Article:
Fire District No. 5 budget shows raises, not layoffs

PHOENIX — Jackson County Fire District No. 5's board of directors approved a budget with pay raises and promotions Tuesday before a packed audience that came to the meeting fearful of layoffs.

The $4.6 million budget approved by the board included a 4 percent pay raise for paid staff and five scheduled promotions, but no layoffs.

The meeting began on an adversarial note with a standing room crowd of employees, volunteers and supporters concerned about rumors that three to six former Phoenix firefighters would be laid off. The Phoenix department merged with the fire district in 2008 when the district took over fire protection for the city.

Because they have the least seniority, the Phoenix firefighters would have been first to be laid off, said district employees.

Board members pointed out that call volume to the department was down 10 percent and that tax collections were likely to be down because of the poor economy. District 5 Fire Chief Dan Marshall also noted that funds for equipment replacement and contingency were dwindling.

Fire Capt. Bob Holt said the crowd attended the meeting to show support for all the firefighters.

"Basically, all of us are here to show support because we realize people's jobs are in jeopardy ... and we don't take that lightly."

Holt told the board that union employees were, if it had not been made clear already, "willing to compromise."

Phoenix City Councilman Mike Stitt, who was on the council when city residents voted to merge with the fire district, urged the district board to avoid layoffs if possible.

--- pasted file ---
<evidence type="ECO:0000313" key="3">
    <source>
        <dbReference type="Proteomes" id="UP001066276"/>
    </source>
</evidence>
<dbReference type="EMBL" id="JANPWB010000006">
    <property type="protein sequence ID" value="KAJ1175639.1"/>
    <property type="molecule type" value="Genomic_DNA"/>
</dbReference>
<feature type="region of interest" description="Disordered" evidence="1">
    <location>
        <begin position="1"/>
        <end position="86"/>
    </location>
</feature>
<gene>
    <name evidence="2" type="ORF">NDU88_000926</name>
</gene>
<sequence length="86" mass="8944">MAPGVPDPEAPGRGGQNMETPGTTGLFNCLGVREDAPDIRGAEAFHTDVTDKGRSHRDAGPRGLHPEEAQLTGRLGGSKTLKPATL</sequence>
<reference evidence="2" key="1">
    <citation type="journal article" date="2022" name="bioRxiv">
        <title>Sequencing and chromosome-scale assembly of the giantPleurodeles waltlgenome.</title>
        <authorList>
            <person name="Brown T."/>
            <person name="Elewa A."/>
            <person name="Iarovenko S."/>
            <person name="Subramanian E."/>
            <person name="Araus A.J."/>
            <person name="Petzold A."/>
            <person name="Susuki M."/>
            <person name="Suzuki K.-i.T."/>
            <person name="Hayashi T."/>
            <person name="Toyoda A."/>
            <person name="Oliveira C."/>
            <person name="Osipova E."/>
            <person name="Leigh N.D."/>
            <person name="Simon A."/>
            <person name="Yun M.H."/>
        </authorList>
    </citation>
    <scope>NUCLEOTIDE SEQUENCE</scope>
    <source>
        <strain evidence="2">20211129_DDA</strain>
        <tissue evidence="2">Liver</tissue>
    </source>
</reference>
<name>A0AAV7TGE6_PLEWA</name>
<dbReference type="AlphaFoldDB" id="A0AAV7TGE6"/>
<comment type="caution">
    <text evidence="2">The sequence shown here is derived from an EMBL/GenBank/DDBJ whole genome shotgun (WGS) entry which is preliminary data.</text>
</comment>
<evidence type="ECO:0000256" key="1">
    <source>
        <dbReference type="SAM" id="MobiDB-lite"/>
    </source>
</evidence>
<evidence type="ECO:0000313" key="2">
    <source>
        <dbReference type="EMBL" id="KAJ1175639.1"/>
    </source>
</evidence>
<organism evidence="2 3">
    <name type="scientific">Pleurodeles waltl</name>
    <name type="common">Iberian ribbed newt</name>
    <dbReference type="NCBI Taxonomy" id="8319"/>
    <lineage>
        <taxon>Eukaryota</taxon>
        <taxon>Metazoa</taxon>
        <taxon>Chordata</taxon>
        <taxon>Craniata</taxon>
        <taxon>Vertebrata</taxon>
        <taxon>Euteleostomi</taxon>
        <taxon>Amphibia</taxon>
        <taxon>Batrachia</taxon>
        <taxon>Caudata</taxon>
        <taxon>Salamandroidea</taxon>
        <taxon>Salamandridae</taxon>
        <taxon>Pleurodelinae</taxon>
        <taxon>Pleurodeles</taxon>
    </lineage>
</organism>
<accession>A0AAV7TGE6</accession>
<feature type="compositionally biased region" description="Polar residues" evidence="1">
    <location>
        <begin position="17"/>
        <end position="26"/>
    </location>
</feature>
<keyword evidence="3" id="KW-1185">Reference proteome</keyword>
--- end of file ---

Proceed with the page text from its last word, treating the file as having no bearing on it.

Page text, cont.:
After an hour-long closed executive session, the board reconvened and voted unanimously to approve the budget for the coming fiscal year, with the added pay raises and promotions.

Fred Baumgartner, a board member, warned before the vote that the financial concerns would not go away.

"If everybody else is taking cuts and we weren't able to arrange a cut with our employees ... next year we're not so sure."

Marshall said while layoffs and other cutbacks were possible for the next few years, he was pleased the district could increase staffing levels, assuring that captains and engineers would be on staff at all three stations at all times.

"We could've promoted and laid off but at this point it wasn't the case," Marshall said. "Two or three years down the road — that's a huge concern with the board right now."

Marshall said the promotions will make the budget process more difficult in years to come.

"We're committing to that extra $50,000 every year for those promotions we just made," he said. "The good news is we have a good organizational model, but it's going to be more costly and could impact service levels down the road."

The 115-square-mile district is staffed by 28 paid employees, 12 students and 40 volunteers who respond to 2,200 calls per year.

Buffy Pollock is a freelance writer living in Medford. E-mail her at

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